Hybrid is hybrid: Testing the limits of hybrid meetings
Updated on 07 September 2022
In the world of event management, ‘hybrid’ may just be the buzzword of the year. Hybrid meetings bring people together in a necessarily unconventional setting while lending a certain innovative cachet to proceedings.
Diplo and the Geneva Internet Platform (GIP) have engaged with the concept of hybrid meetings, and we have produced a number of resources in our ConfTech space.
As we transition from
in-person with remote participation — to online only — to hybrid
significant themes become apparent. It is important to stress – hybrid is hybrid! No matter what your ‘mode’ of participation is in a hybrid meeting, all participants should be guaranteed to enjoy the same meaningful experience. Hybrid should not mean that one group of people actively engage while others are simply ‘listening in’. This is the critical shift that must inform the meeting preparation from the outset.
Hybrid meetings of course have limitations, particularly given the inability of some participants to ‘feel the room’.
A few days ago, I carried out a novel exercise (in partnership with swissnex and the Consulate General of Switzerland in San Francisco) to investigate these limitations in a practical way. I acted as online moderator for a group of participants gathered in situ. Usually, I would have no concerns about moderating a structured panel discussion. In facilitating a live exchange for a group and not being physically present myself in the same space, I wondered if the meeting might prove challenging or even feel unnatural.
There were a few elements that made the process feasible, and perhaps less disconcerting – both for myself and for the participants.
1. We are all accustomed to awkward situations in online meetings. I presume and hope that nobody expects that we can copy–paste or recreate our previous way of doing things. There will be weird moments, let us accept it – this is part of our ‘shift’.
2. I could ‘see’ the participants and a camera zoomed in on each of them while they were speaking. This was vital for me to be able to pick up clues on how our discussion was developing – from facial expressions to tone of voice.
3. The participants could see me. I cannot stress highly enough the importance of cameras in online meetings. I appreciate people generally feel more comfortable off camera (I have cooked many dinners and folded laundry during online sessions), but if you want the meeting to be effective, this is the only way to be truly ‘present’, and frankly not waste others’ time.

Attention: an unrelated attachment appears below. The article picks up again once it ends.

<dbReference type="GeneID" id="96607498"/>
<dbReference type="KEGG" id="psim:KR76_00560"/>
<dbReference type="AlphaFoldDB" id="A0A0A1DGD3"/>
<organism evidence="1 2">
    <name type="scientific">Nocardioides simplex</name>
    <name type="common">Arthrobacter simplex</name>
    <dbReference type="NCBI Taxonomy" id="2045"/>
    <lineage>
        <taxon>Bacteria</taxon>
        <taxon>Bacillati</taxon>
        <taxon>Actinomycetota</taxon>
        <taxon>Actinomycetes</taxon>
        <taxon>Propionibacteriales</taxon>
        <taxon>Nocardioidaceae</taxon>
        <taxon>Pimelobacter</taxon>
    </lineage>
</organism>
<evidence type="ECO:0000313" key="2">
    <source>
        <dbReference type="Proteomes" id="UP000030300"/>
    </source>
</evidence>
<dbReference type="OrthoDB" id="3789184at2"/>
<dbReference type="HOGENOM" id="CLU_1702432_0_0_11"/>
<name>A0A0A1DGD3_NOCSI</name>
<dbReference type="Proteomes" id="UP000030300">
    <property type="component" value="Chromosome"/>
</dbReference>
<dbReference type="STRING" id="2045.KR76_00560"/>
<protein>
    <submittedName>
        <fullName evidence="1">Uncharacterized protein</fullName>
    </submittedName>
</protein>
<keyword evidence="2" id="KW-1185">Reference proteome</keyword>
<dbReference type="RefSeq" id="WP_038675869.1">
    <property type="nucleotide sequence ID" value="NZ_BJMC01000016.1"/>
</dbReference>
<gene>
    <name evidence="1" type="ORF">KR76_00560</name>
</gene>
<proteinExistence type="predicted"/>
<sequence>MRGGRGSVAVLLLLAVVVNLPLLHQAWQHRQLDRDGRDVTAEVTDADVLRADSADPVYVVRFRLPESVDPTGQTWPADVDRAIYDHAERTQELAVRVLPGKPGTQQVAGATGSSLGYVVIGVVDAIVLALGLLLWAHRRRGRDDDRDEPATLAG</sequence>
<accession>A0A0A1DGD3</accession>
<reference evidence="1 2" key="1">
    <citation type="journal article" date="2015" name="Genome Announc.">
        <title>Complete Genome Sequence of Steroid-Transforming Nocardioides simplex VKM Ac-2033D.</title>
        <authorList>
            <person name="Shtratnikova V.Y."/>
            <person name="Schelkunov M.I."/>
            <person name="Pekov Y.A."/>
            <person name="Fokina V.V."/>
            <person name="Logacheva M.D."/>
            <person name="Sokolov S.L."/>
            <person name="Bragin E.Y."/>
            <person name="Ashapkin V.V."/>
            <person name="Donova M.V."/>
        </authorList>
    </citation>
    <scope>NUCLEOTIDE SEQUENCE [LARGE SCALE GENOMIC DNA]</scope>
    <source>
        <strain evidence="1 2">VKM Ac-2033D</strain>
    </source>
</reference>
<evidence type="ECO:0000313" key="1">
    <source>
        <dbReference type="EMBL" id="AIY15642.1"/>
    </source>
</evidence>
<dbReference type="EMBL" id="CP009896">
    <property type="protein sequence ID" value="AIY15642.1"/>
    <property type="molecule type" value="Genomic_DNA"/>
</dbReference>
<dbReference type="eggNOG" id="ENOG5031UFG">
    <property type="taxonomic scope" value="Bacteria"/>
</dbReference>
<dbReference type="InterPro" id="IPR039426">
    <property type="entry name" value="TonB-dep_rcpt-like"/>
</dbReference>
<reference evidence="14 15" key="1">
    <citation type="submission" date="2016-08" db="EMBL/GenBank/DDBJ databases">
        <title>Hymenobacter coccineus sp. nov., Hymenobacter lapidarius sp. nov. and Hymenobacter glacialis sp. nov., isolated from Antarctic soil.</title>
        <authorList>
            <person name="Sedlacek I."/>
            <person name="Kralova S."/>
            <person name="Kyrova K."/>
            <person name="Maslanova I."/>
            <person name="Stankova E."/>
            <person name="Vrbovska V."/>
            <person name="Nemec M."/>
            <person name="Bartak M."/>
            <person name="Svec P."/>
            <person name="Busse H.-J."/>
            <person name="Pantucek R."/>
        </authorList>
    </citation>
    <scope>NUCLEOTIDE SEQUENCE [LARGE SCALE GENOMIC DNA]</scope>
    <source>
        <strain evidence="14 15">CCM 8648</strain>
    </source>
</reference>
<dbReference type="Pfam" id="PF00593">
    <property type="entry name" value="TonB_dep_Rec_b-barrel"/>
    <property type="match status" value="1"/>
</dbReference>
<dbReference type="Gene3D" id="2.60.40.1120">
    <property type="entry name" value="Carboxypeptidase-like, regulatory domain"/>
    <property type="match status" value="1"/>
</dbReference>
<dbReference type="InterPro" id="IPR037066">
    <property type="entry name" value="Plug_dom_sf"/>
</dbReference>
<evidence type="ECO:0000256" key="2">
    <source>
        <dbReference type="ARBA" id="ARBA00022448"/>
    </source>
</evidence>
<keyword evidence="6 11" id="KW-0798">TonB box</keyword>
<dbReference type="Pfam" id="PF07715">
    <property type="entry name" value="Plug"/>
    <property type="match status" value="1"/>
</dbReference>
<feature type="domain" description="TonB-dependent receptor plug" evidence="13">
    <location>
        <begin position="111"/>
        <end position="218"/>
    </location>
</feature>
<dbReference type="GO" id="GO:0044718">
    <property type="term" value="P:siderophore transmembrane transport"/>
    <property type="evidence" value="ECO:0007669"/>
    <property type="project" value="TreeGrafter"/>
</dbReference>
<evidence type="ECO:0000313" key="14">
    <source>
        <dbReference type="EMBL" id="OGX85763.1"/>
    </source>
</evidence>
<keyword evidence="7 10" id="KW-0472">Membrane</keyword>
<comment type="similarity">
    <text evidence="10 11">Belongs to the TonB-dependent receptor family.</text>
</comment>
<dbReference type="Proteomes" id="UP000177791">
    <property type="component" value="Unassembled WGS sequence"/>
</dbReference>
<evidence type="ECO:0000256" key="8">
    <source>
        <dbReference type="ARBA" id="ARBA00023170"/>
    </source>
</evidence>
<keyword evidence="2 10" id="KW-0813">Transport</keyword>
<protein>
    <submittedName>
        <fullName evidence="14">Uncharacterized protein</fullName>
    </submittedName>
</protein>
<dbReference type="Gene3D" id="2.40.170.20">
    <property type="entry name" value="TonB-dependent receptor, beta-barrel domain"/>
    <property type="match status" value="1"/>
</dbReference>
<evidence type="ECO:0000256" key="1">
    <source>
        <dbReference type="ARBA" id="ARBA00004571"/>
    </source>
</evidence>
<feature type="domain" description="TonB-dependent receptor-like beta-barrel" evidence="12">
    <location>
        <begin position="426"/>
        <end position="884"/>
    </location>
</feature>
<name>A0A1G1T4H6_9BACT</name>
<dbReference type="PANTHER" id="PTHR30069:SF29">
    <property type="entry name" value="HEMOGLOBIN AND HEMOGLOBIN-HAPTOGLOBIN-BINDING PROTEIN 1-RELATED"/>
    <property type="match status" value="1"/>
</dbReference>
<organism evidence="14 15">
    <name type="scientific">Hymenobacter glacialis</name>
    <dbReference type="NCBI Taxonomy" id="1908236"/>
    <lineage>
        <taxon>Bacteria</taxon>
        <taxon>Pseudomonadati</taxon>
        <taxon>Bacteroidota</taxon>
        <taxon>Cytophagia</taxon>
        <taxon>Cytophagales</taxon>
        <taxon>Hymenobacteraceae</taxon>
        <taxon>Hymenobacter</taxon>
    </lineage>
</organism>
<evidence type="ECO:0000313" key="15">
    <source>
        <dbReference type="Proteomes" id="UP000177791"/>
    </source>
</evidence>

4. Have a ‘buddy’ on site as co-moderator. I was happy that I planned in advance to have somebody ‘connecting me’ with the mood in the room.
5. Introduce interactive elements: Change your background, include a short poll, infographics, video. Ideally have a colleague to help you out with this.
6. Invest in super simple equipment. A green screen can be bought for a negligible amount and brings a lot of magic, seriously enhancing your professional appearance in the meeting.
7. Do not prolong the meeting. I am a huge believer in short and efficient meetings as well as online events. Hybrid and online meetings require some more patience. Let us not stretch the limits of our willingness to stay tuned.
These seven points are based on my initial observations. I understand the convention of providing ten takeaway points, but I would rather not extend this text artificially. Less is more.
One important note to finish. Online and hybrid meetings are not about technology. They are about skills and careful planning. You will not make the cut simply by purchasing the most expensive equipment. Products once reserved exclusively for professional use are finally fully compatible with your budget laptop. In our ConfTech laboratory in Geneva, an iPhone proved to be the best camera. We have one really expensive tracking camera that we soon realised is not that good, and you know how we use it? As a loudspeaker. No need to go fancy!